Although the crisis that is currently playing itself out in Greece may seem novel to many observers of developed markets, it follows, in many ways, a well-worn script of capital account liberalization followed by crisis, one that has been seen many times in emerging markets. In fact, that crises almost inevitably follow major capital account liberalization episodes is somewhat accepted as a stylized fact in international finance. Think of the Latin American debt crisis of the early 1980s, which came after many of them opened their capital accounts in the mid-1970s. Think of the gyrations in Russia in 1998, after substantial capital market reforms in 1997. And, most recently, think of Eastern European nations such as Croatia, the Czech Republic, Hungary, and Romania, who made significant moves toward greater capital market integration with western Europe, starting with the advent of the euro in 2000.
In fact, of the 189 major capital account liberalization episodes between 1970 and 2007, at least 154---slightly more than four-fifths---have ended up with some financial crisis or other within the subsequent four years (see figure). Of course, this depends on the extent of liberalization (as well as the length of time elapsed since the event), but it is fairly clear that larger moves toward greater capital account openness are generally followed by a crisis.
Notes: Liberalization episodes variously identified when change in the Chinn-Ito index exceeds 1, 1.5, and 2. Financial crises included banking, currency, (domestic and foreign) debt, and inflation crises, and were recorded for the contemporaneous year where the liberalization episode occurred, plus a lead of up to four years.
The mechanism behind this will, of course, differ according to the country in question, along with the macroeconomic framework that is operative in that country. But the process typically begins with a large inflow of foreign capital, usually in the form of portfolio investment. More often than not, this strains the absorptive capacity of the receiving economy; economies that are less able to do so often end up deploying capital into nonproductive (or at best less productive) sectors, the prime culprit being real estate, but the local stock market could just as likely be the sponge. As we are well aware, such asset price bubbles can persist for longer than we expect. Eventually, however, there is a sharp capital account reversal---perhaps triggered by a seemingly small, insignificant event---and the rapid capital outflow leads to unsustainable pressures on countries with fixed exchange rates (inducing a currency crisis when the peg is eventually abandoned). Existing currency mismatches compound maturity mismatches, and the deterioration of bank balance sheets leads to an accompanying banking crisis. If countries had chosen an interest rate defense of their currencies, these high rates would themselves exacerbate the weak balance sheets of domestic banks.[*]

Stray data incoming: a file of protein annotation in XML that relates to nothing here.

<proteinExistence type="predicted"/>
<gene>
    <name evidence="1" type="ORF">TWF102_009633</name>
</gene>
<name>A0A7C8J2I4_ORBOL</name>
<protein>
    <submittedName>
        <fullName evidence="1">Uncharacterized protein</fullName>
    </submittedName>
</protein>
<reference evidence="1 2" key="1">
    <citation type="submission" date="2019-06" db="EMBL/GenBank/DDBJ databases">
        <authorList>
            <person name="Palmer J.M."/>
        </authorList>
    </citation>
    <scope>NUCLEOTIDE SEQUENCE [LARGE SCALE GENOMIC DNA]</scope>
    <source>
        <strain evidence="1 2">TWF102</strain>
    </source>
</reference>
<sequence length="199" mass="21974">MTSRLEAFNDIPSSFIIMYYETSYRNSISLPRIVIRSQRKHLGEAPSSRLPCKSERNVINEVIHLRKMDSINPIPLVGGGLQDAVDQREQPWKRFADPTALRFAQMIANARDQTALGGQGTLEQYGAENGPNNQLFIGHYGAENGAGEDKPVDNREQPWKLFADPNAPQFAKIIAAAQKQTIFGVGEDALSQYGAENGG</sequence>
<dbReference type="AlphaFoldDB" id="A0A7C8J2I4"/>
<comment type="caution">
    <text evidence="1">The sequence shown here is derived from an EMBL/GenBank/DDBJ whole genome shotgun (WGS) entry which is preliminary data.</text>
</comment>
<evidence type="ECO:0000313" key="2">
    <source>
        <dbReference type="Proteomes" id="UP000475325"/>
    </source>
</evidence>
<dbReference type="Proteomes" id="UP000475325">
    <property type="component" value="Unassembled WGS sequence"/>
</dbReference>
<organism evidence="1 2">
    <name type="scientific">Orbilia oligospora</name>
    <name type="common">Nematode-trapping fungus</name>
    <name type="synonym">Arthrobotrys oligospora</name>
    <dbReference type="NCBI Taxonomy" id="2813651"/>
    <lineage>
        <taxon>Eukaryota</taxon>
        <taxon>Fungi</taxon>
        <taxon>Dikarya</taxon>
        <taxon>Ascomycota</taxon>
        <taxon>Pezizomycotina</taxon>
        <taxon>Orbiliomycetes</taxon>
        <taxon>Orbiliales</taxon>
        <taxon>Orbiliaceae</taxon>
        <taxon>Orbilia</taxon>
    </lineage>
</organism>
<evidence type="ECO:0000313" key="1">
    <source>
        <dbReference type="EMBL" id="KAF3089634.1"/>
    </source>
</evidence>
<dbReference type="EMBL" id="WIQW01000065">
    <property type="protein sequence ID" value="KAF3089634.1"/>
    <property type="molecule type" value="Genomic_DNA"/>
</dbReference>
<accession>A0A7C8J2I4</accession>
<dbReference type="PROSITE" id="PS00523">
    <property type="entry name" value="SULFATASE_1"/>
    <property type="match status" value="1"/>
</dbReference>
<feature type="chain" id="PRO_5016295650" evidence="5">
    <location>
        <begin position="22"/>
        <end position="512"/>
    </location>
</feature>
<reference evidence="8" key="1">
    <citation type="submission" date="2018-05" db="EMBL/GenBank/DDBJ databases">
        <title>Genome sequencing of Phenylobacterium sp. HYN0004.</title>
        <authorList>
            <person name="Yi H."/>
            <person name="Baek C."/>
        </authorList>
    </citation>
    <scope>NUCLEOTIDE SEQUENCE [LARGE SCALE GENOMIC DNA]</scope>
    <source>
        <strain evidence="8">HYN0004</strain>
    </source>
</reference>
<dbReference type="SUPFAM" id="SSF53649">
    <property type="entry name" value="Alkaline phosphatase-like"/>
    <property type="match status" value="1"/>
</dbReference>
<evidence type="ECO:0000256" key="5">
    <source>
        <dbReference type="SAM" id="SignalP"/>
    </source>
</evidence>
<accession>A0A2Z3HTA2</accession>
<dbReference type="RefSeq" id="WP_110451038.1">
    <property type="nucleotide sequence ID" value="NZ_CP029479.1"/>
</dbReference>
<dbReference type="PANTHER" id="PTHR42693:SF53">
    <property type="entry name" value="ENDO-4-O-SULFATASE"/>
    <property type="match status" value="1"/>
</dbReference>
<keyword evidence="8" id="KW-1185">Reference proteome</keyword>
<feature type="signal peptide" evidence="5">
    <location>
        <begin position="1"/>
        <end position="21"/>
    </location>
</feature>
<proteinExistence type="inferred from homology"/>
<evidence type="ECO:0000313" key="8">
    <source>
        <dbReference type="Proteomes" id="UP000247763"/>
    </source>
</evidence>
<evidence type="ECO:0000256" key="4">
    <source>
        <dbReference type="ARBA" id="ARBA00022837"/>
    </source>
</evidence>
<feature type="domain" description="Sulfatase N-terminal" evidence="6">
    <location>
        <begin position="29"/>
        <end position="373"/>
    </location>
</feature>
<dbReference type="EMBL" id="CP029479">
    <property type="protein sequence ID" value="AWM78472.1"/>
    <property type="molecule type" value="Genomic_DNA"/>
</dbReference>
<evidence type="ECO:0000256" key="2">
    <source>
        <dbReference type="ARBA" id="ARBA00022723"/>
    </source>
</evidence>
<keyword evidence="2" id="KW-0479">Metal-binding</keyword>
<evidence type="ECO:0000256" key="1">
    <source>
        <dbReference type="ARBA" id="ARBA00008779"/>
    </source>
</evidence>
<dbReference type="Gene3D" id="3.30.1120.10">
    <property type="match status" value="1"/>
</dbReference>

A similar story describes the Greek situation, along with that of EuroMed economies such as Portugal and Spain. Participation in the eurozone effectively meant dramatic capital account liberalization for these countries vis-a-vis each other. It also meant that these economies experienced a reduction in real interest rates, as borrowing costs converged toward levels similar to those of the stronger core European members. Recall, this was not only desirable on its face; indeed, the ability to "import" credibility from the Bundesbank was one of the purported advantages of monetary llunification, at least from the perspective of the periphery countries. Be that as it may, readily available financing does not necessarily translate into productive investment. There is ample anecdotal evidence that the population took advantage of low rates to finance durable and nondurable consumption.
Now that creditors are unwilling to continue extending credit, Greece is experiencing a crisis. To restore the competitiveness of the Greek economy, the real exchange rate needs to fall. Of course, being on the euro means that depreciation is not an available policy lever to bring about this decline (short of an outright exit). Hence deflation, and hence angry riots in the streets. Thankfully, the Greeks were able to borrow in euros, which means that the banking sector does not face a currency mismatch. The economic future facing these heavily-indebted EuroMed economies is a Morton's fork of avoiding a financial crisis or outright deflation.
What lessons are there for developing economies? Foremost is the caution of equating trade liberalization---and the benefits that accrue from such liberalization---and that of financial liberalization. This is an old myth, first punctured in the aftermath of the Asian financial crisis by Jagdish Bhagwati. While factor reallocations resulting from trade in goods undoubtedly lead to dislocations and clear losers, the volatility induced by such disruptions appear to be far less than those that are brought on by a financial crisis. Blind deregulation of the financial sector should thus be avoided. Even if a country chooses to open its capital account, prudence would dictate that it does so gradually, so that the more lumbering real economy can adjust to the new opportunities afforded by increased access to international finance. Finally, the selective use (PDF) of capital controls in a broad policy mix may be useful in helping moderate surges in portfolio inflows, especially when they are directed toward debt rather than equity.
*. Of course, causality can also run from a banking crisis to a currency crisis. If so, a collapsing banking system increases the pressure for the central bank to bail out the banks; this precipitates a currency crisis when the increased liquidity provided is inflationary, and erodes the value of the domestic currency.